WHAT PURE PERFORMANCE NUMBERS CANNOT TELL ABOUT A HEDGE FUND?
The jury board assembled for the 2019 Nordic Hedge Award corroborates HedgeNordic’s view that pure performance measures, risk-adjusted or not, may now always tell the whole story. Linsay McPhater, a senior portfolio manager focusing on alternatives at Nordea Wealth Management, tells HedgeNordic that “performance numbers only tell one side of the story.” According to McPhater, “one should also assess the business aspect,” including “management, the culture of integrity, operational efficiency, disciplined and rigorous investment process, investment strategy, risk oversight, AuM growth and the client interface.” Last but certainly not least, “hedge funds must have an opaque structure, so we can see their underlying investments, so transparency is a key aspect,” argues McPhater.
Mika Jaatinen, who is Portfolio Manager of Hedge Fund Investments at Finnish employment pension company Elo, agrees. “Numbers cannot tell about a hedge fund’s culture,” Jaatinen tells HedgeNordic. According to Jaatinen, an understanding of the culture warrants questions such as: “How are organisations managed? How do they operate during times of crisis? How is the younger generation of managers and analysts trained and encouraged to take a more active and value-adding role in the organisation?” Jaatinen reckons that qualitative aspects such as “the company culture, all of their stakeholders (i.e. all third parties that are integral for running their operations), the current status of the management team” are essential in the evaluation of hedge funds. “Are they too rich and lazy to care about managing capital?” is a question worth asking, according to Jaatinen.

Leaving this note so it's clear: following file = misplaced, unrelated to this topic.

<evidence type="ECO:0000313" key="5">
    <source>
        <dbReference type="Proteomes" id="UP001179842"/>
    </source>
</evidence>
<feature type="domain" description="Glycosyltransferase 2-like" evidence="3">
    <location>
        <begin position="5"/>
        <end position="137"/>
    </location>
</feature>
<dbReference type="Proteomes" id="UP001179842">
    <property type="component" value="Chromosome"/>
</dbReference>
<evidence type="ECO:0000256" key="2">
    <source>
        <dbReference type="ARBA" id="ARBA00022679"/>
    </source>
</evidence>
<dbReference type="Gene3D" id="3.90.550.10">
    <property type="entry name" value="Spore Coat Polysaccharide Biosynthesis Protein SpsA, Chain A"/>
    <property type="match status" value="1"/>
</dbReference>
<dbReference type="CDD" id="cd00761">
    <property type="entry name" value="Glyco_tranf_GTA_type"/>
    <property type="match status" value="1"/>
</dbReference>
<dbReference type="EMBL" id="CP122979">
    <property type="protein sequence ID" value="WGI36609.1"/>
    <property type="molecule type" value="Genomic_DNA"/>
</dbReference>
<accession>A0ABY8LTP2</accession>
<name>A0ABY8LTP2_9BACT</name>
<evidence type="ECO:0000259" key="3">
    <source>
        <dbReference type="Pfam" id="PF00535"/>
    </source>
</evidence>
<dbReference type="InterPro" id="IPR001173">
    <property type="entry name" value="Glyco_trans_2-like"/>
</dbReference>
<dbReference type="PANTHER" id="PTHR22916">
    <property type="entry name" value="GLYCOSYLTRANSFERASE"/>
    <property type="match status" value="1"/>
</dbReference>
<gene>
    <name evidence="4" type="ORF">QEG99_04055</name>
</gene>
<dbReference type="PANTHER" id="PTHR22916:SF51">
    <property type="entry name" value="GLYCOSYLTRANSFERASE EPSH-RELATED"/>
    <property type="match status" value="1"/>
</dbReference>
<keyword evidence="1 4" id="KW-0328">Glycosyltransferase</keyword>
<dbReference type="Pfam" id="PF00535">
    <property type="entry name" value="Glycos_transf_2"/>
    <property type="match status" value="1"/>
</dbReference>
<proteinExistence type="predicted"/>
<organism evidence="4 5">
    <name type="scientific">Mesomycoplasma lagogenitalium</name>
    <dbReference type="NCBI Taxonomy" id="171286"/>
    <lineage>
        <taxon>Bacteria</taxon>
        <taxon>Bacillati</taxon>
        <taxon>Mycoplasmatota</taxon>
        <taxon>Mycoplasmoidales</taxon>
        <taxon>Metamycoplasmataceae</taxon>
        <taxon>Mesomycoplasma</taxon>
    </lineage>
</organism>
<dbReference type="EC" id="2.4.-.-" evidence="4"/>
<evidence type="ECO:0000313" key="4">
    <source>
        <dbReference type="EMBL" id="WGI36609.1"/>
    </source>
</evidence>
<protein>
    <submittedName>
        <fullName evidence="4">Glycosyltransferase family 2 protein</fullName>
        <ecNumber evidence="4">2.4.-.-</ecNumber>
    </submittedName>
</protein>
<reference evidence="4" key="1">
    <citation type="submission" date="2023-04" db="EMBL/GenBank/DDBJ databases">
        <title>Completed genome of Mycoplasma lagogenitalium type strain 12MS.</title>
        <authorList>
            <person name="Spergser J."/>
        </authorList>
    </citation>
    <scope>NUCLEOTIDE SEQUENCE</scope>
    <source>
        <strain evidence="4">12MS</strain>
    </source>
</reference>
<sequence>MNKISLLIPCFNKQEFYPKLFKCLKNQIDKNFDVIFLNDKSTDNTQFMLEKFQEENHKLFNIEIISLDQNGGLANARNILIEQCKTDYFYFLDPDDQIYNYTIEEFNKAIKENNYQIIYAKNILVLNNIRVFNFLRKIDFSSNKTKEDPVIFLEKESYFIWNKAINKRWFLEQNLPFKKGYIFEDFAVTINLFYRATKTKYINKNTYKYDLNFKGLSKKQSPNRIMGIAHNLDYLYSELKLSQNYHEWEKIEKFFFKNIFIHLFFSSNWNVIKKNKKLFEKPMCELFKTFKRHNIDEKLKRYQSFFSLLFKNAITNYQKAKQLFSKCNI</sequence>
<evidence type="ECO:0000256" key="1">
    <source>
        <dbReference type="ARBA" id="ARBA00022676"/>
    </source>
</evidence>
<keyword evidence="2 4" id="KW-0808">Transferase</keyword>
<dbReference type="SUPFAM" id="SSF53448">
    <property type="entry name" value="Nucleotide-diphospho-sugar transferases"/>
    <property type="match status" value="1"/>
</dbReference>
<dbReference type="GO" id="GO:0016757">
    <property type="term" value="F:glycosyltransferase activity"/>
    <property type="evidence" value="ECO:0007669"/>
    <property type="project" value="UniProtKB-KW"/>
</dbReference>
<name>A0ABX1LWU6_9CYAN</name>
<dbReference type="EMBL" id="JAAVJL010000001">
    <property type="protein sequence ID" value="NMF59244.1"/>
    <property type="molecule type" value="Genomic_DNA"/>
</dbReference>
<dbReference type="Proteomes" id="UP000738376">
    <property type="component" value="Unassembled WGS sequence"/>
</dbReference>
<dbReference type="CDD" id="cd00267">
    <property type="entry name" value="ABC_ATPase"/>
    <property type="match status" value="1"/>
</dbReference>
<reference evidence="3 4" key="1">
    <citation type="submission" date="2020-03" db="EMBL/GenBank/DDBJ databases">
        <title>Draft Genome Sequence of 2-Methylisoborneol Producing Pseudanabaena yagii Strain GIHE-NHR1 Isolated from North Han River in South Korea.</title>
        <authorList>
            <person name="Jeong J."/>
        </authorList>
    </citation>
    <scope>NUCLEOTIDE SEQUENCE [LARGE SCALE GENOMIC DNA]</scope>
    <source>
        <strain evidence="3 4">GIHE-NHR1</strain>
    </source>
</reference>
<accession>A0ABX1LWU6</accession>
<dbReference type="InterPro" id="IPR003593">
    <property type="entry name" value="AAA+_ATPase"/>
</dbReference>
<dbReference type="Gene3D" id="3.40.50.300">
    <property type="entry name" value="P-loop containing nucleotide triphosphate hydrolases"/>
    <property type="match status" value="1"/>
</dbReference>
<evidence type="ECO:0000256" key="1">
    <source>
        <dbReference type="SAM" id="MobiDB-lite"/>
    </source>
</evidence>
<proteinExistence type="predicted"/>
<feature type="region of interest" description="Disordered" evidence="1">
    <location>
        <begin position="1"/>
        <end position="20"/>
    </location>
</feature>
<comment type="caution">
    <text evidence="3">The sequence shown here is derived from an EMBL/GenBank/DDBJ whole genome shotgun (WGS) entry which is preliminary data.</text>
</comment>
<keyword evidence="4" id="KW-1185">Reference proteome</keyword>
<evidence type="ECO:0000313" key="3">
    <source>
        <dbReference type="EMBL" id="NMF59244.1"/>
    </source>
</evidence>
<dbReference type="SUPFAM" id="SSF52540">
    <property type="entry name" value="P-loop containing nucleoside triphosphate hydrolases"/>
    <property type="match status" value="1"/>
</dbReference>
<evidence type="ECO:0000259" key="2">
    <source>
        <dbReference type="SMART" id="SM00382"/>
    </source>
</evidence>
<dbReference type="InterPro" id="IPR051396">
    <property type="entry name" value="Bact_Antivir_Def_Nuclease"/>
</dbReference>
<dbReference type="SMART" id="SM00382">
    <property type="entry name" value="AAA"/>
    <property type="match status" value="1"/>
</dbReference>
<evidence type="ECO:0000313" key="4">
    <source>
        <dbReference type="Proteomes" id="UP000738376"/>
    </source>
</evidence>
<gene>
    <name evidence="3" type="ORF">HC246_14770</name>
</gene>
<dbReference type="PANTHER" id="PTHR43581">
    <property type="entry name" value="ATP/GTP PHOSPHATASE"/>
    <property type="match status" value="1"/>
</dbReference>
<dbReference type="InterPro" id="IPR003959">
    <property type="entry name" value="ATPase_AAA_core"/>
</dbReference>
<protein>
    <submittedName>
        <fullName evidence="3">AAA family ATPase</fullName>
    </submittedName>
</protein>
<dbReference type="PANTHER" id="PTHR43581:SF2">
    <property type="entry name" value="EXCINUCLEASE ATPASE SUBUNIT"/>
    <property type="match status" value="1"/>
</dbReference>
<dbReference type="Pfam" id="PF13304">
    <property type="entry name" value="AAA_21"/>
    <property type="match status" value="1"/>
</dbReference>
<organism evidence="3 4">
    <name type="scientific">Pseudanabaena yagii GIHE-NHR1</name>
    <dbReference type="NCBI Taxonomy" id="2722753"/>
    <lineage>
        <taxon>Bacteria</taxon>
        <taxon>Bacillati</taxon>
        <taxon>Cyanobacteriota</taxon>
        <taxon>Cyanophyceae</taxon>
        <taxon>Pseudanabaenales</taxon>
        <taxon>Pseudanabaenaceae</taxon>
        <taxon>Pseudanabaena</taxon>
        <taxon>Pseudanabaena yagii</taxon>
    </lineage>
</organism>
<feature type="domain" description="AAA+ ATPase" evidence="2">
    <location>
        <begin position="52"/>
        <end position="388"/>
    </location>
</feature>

Gustav Karner, CEO and CIO at Apoteket’s Pension Fund, reckons that the custody, administrator and auditor of a hedge fund should not be overlooked either. In addition, a qualitative-based assessment can help identify hedge funds with a “strong risk culture,” which may not always be reflected in quantitative measures, particularly for funds with limited track records. Funds that are “closed or softclosed usually speaks for quality”, Karner points out another qualitative aspect worth considering.
THE ROLE AND VALUE OF HEDGE FUNDS
On the question of what is the role and value of hedge funds for institutional investors, Pontus von Essen of AP7 considers that “expertise and knowledge sharing” is the primary role of hedge funds, “above the other two components that they bring to the table: absolute return and diversification.” According von Essen, “hedge funds have the opportunity to be very focused on their particular niche, thereby providing a piece of the puzzle to an institutional investor in the form of expertise and knowledge sharing.” Pontus von Essen reckons that “it is hard for an institutional investor to internally create the right environment for these niche strategies to take off” and the role of hedge funds is “similar to the role of start-ups for large corporations in many other businesses.”